Rejection of organic micropollutants from greywater with forward osmosis: A matter of time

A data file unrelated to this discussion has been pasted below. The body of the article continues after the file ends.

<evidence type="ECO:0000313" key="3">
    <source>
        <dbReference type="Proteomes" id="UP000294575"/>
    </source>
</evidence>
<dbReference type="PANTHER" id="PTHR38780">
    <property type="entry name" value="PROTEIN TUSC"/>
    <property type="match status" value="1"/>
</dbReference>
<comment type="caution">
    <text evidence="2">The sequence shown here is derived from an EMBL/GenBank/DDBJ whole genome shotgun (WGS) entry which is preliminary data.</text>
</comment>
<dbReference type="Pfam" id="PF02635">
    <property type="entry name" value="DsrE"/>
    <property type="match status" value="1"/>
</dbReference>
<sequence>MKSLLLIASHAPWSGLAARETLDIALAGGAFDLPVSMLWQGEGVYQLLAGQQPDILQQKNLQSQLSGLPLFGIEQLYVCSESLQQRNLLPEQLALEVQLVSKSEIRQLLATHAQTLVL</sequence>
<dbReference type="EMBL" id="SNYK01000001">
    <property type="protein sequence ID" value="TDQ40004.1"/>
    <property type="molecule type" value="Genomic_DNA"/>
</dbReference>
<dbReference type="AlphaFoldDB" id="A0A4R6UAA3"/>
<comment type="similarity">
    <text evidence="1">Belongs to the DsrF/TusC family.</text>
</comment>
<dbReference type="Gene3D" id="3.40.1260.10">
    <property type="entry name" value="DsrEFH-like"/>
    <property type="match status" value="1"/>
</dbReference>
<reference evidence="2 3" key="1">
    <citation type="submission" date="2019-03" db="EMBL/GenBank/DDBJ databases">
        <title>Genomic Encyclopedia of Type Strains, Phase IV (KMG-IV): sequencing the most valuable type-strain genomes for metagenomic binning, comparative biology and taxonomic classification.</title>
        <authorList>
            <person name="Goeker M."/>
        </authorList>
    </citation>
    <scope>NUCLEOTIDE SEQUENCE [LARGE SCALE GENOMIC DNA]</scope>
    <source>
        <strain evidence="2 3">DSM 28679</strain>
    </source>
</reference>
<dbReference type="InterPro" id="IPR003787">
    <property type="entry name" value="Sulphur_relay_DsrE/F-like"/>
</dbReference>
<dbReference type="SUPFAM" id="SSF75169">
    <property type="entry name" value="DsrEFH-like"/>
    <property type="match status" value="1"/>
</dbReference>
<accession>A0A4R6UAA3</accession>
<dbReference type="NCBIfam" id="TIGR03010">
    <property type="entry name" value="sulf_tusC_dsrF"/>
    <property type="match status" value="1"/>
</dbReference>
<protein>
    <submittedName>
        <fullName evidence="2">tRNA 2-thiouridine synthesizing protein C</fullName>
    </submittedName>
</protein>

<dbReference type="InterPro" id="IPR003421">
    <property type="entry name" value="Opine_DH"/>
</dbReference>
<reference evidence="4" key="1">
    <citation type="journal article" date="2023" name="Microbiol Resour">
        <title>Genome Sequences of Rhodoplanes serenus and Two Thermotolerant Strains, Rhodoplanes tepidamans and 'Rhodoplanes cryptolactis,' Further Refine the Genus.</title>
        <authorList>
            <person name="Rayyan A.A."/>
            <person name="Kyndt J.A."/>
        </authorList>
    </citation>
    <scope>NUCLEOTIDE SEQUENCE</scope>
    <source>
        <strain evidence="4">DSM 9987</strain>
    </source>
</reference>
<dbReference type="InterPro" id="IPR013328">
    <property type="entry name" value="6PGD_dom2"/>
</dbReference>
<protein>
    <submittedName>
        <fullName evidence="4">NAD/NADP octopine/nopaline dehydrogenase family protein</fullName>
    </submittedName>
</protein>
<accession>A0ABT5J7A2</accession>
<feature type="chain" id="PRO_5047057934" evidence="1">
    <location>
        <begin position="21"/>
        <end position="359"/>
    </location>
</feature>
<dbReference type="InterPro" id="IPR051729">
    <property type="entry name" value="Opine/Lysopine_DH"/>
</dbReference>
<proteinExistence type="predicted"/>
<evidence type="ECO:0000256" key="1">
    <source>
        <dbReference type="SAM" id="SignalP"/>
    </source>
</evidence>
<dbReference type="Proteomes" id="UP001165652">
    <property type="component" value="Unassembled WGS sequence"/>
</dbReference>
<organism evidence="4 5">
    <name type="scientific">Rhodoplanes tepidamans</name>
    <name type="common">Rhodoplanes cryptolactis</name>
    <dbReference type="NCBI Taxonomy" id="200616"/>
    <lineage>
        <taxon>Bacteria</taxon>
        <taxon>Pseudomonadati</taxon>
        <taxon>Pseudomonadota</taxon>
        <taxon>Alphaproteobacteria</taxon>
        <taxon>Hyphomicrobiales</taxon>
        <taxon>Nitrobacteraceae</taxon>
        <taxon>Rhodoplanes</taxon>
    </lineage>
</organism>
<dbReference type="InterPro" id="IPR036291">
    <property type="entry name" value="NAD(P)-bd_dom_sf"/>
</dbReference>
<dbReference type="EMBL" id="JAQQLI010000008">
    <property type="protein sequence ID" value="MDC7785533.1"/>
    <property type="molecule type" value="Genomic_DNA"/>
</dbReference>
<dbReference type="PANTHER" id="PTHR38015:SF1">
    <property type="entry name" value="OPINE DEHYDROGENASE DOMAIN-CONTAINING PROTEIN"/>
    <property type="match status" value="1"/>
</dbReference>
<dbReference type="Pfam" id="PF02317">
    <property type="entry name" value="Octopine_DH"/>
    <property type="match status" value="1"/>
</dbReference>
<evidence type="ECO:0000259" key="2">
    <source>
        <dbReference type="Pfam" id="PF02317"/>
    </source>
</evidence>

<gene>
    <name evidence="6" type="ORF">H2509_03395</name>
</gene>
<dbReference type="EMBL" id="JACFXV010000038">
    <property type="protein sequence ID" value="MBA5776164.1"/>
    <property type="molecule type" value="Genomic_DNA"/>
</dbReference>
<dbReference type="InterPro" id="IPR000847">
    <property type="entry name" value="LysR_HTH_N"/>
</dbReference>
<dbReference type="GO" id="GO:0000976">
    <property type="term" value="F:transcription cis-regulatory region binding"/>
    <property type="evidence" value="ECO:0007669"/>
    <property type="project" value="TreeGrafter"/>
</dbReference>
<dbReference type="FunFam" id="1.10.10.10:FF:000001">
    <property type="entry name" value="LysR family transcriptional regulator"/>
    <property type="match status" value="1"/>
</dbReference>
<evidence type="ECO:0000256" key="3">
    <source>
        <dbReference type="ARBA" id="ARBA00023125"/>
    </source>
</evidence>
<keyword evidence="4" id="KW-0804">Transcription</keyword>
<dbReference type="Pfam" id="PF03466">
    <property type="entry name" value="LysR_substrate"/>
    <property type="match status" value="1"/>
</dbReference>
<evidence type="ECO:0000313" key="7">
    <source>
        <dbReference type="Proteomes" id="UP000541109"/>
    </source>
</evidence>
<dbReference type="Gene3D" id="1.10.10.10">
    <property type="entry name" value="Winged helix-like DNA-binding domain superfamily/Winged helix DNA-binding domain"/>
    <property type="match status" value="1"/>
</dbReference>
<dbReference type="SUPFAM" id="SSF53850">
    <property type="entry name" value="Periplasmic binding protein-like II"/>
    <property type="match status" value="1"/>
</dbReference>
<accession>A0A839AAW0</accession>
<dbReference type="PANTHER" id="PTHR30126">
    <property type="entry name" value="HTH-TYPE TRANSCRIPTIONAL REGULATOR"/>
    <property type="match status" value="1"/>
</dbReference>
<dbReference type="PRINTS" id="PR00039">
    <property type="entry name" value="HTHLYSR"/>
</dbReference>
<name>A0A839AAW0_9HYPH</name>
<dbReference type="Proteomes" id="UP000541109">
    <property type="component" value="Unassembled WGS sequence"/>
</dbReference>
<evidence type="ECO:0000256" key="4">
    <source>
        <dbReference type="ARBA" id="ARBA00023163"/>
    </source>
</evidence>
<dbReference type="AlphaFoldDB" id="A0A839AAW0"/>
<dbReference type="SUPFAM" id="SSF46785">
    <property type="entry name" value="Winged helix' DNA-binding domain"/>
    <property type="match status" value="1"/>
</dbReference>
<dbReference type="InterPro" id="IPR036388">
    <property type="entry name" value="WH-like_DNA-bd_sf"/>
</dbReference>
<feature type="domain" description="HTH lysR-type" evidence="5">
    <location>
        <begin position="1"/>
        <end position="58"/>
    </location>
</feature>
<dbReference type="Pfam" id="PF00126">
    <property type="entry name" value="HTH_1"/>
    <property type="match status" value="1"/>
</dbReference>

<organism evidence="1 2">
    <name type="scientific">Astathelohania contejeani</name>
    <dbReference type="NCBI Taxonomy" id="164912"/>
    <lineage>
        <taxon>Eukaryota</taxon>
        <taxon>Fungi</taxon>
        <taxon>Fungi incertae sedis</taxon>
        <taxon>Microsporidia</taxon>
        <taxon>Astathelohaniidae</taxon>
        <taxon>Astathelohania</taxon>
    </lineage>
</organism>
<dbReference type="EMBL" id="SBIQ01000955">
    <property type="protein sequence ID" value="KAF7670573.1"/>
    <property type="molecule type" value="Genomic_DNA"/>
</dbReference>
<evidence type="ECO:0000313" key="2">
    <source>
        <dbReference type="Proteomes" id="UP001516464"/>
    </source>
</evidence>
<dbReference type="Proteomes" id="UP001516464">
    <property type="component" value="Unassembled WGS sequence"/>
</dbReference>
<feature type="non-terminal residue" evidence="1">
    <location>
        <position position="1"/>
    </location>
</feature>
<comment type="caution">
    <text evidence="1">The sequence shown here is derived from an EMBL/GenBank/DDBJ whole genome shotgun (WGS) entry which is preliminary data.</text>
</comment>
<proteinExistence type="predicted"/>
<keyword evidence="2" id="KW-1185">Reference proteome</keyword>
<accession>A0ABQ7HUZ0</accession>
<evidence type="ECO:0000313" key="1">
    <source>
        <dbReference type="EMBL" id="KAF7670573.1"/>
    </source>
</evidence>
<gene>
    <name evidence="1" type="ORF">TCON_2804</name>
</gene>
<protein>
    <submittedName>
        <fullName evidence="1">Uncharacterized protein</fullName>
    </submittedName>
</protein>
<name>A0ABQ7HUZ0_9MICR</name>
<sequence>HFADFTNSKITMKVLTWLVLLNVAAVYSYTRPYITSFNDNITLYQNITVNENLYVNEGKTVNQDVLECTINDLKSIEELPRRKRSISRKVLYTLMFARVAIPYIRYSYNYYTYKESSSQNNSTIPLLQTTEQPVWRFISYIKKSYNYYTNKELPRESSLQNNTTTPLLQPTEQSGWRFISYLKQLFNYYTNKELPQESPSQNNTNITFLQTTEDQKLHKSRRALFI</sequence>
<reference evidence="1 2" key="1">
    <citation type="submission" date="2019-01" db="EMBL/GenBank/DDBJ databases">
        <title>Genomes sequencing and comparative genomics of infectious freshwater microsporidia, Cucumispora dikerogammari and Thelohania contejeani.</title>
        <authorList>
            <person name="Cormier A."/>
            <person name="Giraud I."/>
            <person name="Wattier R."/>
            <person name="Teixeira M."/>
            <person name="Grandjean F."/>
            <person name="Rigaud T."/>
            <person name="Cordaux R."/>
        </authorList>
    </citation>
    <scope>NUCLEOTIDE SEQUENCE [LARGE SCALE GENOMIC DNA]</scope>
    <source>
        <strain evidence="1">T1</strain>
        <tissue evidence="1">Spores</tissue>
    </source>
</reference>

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Forward osmosis (FO) has popularized lately due to its lower fouling propensity, higher pollutant rejection, and potentially lower energy consumption than other membrane technologies. Greywater (GW) is a good candidate for FO treatment for its further reuse due to its lower organic and solids content than other wastewater streams, but it contains organic micropollutants (OMP) that might pose a risk for its reuse. Seawater (NaCl) is widely used as draw solution, but the use of fertilizers instead offers the advantage of applying the diluted draw solution for irrigation. This study evaluated the performance of FO for GW treatment focusing on OMP rejection, by means of tests with fertilizers or NaCl as draw solutions and deionized water or GW as feed solutions. The main GW constituents were well rejected, except for sodium, which diffused to the draw solution. Excellent OMP rejection was obtained (>95% in most cases, average 98.5% rejection at the end of the experiments), which was influenced by experimental conditions and OMP properties. Highest rejections were observed for negatively charged OMP and for neutral/positive charged OMP with large molecular weight. Feed type and contact time between feed and draw solutions had the biggest influence on OMP rejection, which decreased over time and by using GW instead of deionized water as feed solution. The diluted draw solution proved safe for irrigation water reuse purposes although sodium content could be of concern. Further studies on the contact time between the solutions are required to foster further applications of FO, as it clearly influenced the rejection of OMP, aspect that is crucial for safe water reuse applications ​
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